Patent Reform Legislation Coming to Town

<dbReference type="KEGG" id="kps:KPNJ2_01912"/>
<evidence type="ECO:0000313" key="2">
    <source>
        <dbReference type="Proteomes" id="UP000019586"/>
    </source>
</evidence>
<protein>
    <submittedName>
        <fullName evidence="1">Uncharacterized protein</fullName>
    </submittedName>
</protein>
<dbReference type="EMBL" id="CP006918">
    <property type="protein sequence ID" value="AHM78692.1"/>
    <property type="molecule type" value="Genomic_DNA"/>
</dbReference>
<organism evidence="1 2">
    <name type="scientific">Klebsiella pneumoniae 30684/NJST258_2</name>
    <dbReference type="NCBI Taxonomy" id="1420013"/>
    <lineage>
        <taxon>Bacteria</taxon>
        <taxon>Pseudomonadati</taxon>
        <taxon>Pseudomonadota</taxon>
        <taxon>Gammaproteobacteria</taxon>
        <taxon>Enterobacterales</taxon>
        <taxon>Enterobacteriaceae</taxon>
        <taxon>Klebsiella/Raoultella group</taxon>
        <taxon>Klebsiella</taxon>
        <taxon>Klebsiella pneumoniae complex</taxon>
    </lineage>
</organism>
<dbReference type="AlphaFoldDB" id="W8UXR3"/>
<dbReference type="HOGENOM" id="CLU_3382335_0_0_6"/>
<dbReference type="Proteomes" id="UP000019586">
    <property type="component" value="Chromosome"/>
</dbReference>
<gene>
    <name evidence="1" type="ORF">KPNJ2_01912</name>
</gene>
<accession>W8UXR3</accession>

It is almost impossible to believe that given all the turmoil  our economy is facing, with trillions of dollars being spent by the US government as if the US dollar were some kind of Monopoly money, but patent reform legislation is likely to be introduced this week, perhaps as early as Monday, March 2, 2008.  Why is Congress thinking about patent reform with the Dow closing on Friday at 7,062.93? In case you have not been following the news on the economy, and who could blame you if you are not given how depressing it is, the Dow’s Friday close was the lowest close since May 1, 1997 and now down over 50% from its record high of 14,164.53 reached in October 2007.  Nevertheless and undeterred, the United States Congress is poised to introduce patent reform legislation in the coming days that will cost more US jobs at a time when we simply do not have any jobs to spare.  Increasingly I feel as if I am in a dream, a nightmare really, where common sense continues to be suspended.  I hope I wake up soon from this nightmare.  I’m not sure how much more I can take.